bbbbb Subparagraph 8(d) requires that heavy bombers reoriented to a conventional role have differences observable to national technical means (NTM) from heavy bombers of that type and variant that have not been reoriented. This provision aids in confirming adherence to the requirements of subparagraph 8(b) for segregated basing. The specific differences are listed in the Memorandum on Attribution. While these observable differences are primarily an aid to NTM, they are also required to be visible during on-site inspections. Alternately, if all heavy bombers of a type have been reoriented to a conventional role, the requirement to have differences observable to NTM is unnecessary since these aircraft are observably different from other types or variants and it would be clear in which category they fell. In addition, there would be no need or purpose in exhibiting an aircraft if all heavy bombers of that type and variant fell into the same category.

bbbbb The observable differences referred to in subparagraph 8(d) need not be functional. As a result, they need not necessarily make heavy bombers reoriented to a conventional role "distinguishable" (as that term is defined in the START Treaty) from other heavy bombers. Paragraph 9 of Article IV provides each Party the right, following 90-day advance notification to the other Party, to return to a nuclear role heavy bombers that have been reoriented to a conventional role. This right is important to the United States. We currently plan to reorient B-1 heavy bombers to a conventional role, but need to preserve the option to return these bombers to a nuclear role if and when B-52H heavy bombers are retired. Once returned to a nuclear role, such heavy bombers will count "as actually equipped" and may not subsequently be reoriented to a conventional role a second time.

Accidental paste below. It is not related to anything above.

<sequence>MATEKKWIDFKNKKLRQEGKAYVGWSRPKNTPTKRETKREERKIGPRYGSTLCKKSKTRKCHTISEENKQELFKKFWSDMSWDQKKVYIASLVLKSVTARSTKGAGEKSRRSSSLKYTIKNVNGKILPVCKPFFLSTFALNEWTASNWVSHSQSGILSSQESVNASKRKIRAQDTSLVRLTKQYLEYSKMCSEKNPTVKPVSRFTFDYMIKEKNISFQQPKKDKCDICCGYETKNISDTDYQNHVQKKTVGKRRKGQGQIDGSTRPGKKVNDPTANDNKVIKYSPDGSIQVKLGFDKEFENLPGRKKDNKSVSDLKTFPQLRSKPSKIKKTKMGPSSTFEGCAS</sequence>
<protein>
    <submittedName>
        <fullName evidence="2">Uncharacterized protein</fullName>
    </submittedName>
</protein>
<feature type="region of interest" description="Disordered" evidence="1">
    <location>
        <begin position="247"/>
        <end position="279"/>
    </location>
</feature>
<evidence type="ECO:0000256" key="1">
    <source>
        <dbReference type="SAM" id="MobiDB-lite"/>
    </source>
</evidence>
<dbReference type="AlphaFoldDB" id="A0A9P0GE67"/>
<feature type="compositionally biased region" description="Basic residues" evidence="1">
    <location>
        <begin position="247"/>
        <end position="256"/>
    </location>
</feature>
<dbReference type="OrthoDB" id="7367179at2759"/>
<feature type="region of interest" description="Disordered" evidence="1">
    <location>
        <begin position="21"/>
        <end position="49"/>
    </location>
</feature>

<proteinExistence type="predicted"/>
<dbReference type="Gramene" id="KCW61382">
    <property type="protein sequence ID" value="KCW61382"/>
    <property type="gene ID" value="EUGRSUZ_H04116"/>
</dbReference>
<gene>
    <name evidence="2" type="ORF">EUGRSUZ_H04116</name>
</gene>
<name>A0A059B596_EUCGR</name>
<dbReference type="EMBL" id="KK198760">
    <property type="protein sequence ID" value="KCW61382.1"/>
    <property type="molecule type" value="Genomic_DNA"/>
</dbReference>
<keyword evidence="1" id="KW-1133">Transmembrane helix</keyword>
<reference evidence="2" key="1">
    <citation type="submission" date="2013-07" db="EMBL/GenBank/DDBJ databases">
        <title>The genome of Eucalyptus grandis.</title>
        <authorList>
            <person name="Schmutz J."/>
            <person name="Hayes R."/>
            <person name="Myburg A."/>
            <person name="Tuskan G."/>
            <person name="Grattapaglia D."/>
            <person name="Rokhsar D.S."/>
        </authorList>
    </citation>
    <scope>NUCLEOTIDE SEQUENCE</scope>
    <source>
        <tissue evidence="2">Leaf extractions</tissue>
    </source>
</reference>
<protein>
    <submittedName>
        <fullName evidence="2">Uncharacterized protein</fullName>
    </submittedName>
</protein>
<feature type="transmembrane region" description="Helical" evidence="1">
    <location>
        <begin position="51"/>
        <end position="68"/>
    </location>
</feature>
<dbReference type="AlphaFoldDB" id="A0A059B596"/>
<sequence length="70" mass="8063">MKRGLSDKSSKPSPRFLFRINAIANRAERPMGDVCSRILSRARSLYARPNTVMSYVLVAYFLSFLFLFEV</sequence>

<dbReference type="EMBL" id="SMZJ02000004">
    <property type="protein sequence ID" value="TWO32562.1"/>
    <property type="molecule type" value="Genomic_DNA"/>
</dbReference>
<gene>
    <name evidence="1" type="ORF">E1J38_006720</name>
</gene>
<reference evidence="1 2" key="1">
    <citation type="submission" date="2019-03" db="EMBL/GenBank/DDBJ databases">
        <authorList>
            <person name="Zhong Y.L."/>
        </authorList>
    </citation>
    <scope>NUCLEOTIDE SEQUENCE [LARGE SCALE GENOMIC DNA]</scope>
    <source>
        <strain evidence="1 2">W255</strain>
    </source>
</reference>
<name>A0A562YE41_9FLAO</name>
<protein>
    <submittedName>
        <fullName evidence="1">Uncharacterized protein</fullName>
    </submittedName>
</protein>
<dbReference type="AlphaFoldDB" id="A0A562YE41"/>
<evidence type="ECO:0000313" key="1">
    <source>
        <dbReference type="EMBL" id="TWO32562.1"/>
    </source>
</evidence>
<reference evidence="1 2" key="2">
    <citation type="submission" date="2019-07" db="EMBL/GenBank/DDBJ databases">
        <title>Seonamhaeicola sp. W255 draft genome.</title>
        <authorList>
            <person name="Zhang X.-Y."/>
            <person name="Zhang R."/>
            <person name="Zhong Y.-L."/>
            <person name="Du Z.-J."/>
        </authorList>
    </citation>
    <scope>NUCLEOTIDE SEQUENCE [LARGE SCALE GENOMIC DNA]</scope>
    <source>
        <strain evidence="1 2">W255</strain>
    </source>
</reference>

bbbbb Paragraph 9 also requires observable differences if only some, but not all, reoriented heavy bombers of a given type or variant of a type are returned to a nuclear role. These differences aid in enforcing the prohibition on a subsequent reorientation to a conventional role. As a result of the combination of paragraphs 8 and 9, a Party may be obligated to allow the other Party to identify, both through its NTM and through inspections, three separate groups of heavy bombers within a given variant: those that have never been reoriented to a conventional role, those that are currently reoriented to a conventional role, and those that were once reoriented to a conventional role but have subsequently been returned to a nuclear role.